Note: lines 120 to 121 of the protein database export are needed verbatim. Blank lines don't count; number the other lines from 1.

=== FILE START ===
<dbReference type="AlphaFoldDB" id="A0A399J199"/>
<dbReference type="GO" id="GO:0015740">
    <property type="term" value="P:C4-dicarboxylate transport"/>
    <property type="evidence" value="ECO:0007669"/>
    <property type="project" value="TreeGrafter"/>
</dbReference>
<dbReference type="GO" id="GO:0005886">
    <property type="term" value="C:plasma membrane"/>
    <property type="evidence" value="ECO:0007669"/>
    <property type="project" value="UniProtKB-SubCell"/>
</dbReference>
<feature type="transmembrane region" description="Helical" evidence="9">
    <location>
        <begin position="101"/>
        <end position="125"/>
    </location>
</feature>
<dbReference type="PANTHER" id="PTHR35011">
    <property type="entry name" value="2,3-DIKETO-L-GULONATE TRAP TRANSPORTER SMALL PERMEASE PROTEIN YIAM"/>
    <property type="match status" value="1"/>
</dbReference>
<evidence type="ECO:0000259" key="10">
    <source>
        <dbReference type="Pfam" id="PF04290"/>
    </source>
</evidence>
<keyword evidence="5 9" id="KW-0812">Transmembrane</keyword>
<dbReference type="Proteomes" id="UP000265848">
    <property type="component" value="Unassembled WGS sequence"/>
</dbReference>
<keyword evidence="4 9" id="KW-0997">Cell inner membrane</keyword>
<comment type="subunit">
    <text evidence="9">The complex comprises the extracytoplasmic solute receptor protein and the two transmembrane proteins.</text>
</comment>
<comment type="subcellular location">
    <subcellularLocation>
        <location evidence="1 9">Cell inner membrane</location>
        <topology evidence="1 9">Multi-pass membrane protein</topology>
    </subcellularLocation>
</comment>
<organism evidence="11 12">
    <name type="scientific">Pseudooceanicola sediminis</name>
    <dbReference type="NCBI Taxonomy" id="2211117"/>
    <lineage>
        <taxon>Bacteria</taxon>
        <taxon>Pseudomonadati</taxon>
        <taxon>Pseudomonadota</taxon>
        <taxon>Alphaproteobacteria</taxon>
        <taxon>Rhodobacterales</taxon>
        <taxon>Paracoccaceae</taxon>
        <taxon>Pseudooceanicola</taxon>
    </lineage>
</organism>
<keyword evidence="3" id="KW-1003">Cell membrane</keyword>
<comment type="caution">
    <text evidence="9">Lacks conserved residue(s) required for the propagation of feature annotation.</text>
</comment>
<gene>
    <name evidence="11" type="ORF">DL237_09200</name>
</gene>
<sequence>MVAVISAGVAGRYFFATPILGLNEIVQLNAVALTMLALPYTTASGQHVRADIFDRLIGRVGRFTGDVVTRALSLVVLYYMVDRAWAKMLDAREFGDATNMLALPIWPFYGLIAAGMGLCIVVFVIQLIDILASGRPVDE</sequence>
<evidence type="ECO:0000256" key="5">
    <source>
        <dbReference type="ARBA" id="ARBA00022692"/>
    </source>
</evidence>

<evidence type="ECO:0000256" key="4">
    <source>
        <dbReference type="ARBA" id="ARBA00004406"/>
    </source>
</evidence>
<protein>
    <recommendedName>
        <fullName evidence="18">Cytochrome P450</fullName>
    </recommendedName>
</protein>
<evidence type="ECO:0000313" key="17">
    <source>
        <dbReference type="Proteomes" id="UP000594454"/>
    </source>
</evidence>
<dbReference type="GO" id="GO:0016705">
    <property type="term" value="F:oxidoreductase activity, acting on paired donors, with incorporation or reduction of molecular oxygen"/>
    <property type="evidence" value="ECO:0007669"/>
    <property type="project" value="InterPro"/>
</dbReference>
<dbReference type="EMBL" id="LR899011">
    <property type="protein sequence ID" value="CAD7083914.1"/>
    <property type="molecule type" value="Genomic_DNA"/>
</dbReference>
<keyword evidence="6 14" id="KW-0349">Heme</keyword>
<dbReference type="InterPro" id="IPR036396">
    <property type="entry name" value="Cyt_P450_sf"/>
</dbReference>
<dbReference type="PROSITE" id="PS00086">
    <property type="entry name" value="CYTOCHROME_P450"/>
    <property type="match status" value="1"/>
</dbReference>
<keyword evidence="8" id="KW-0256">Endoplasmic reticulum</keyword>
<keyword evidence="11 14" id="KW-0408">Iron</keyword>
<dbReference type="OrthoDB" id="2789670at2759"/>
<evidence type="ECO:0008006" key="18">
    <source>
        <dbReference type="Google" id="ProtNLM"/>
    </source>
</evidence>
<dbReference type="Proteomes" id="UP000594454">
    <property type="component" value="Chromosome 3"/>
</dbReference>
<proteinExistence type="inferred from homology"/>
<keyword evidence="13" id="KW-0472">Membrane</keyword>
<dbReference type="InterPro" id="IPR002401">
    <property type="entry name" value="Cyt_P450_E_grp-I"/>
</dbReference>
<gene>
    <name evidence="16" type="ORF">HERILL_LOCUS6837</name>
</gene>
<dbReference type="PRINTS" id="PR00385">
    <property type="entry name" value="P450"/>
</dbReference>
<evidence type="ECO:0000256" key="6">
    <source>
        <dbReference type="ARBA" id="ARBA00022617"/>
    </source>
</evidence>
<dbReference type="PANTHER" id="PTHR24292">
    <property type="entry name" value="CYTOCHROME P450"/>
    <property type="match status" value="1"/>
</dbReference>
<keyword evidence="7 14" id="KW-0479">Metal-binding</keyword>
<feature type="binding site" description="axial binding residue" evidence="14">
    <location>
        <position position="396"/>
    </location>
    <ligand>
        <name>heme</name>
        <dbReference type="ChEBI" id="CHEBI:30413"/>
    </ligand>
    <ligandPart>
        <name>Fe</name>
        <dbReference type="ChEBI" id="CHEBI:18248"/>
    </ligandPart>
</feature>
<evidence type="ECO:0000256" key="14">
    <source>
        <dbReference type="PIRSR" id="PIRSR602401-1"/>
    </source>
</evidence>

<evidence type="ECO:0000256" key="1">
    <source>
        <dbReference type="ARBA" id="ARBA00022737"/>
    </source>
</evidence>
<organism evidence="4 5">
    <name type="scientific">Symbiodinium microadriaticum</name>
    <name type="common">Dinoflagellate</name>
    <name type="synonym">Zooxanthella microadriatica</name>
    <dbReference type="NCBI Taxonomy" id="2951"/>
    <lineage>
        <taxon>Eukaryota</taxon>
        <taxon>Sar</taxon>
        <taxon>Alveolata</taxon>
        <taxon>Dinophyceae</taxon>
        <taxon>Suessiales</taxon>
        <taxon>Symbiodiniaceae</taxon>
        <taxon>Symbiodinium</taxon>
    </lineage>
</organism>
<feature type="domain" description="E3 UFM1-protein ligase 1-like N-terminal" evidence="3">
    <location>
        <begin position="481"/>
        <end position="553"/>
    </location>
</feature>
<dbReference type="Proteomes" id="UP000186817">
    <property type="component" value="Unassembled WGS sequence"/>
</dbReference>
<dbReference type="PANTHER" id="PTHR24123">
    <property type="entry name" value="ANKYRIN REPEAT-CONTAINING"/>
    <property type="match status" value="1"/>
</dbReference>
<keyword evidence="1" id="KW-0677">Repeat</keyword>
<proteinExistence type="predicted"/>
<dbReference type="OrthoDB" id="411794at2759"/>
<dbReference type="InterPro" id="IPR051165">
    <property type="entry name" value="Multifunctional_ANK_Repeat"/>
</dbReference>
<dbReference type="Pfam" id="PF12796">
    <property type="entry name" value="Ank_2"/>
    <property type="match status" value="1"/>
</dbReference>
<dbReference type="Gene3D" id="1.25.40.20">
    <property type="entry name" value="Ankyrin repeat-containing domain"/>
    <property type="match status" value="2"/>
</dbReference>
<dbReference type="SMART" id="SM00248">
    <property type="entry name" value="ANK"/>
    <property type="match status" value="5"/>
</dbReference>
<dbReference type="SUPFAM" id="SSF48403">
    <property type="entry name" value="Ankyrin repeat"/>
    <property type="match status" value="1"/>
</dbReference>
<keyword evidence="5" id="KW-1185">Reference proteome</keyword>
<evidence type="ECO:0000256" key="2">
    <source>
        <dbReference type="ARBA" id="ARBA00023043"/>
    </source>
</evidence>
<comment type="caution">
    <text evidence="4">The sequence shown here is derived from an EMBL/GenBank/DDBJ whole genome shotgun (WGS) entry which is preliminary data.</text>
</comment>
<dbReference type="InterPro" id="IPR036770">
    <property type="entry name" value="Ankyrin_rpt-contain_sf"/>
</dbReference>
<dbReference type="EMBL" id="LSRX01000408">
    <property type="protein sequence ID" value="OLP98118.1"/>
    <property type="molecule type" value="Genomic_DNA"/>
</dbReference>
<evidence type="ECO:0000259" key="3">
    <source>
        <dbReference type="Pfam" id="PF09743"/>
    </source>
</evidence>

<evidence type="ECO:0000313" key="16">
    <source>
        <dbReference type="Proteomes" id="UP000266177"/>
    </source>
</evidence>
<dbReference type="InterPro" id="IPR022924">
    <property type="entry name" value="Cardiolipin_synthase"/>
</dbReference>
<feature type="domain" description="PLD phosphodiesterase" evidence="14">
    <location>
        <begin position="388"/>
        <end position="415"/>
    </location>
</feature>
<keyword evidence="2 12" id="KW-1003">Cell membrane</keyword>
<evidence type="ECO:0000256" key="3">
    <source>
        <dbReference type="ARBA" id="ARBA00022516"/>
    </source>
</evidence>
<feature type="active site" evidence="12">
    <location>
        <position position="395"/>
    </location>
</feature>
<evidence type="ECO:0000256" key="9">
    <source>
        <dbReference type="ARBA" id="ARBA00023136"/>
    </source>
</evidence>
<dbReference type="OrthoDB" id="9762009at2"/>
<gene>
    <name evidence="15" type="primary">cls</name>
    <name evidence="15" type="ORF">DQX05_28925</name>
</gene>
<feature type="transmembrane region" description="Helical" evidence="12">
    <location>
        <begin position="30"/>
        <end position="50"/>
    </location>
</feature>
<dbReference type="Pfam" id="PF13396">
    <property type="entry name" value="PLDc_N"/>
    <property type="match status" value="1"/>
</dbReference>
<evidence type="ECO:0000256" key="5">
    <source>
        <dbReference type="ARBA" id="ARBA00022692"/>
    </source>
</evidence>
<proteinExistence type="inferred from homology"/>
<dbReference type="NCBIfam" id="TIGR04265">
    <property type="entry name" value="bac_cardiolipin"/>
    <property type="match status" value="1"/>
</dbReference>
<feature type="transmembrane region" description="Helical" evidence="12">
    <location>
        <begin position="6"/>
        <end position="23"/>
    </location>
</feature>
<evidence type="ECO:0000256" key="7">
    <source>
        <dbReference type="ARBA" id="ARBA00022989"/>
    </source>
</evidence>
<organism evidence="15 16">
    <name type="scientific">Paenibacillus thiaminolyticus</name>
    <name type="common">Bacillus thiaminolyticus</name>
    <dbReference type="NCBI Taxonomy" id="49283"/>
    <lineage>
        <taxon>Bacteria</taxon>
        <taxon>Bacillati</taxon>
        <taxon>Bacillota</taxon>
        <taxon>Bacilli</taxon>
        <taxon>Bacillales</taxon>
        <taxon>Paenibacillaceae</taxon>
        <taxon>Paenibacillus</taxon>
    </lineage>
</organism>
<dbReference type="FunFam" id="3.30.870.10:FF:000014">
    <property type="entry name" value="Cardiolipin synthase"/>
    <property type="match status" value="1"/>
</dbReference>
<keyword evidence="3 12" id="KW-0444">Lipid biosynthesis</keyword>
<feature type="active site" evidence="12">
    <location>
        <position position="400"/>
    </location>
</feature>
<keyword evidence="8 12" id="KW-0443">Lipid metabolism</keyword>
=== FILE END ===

</dbReference>
<evidence type="ECO:0000256" key="6">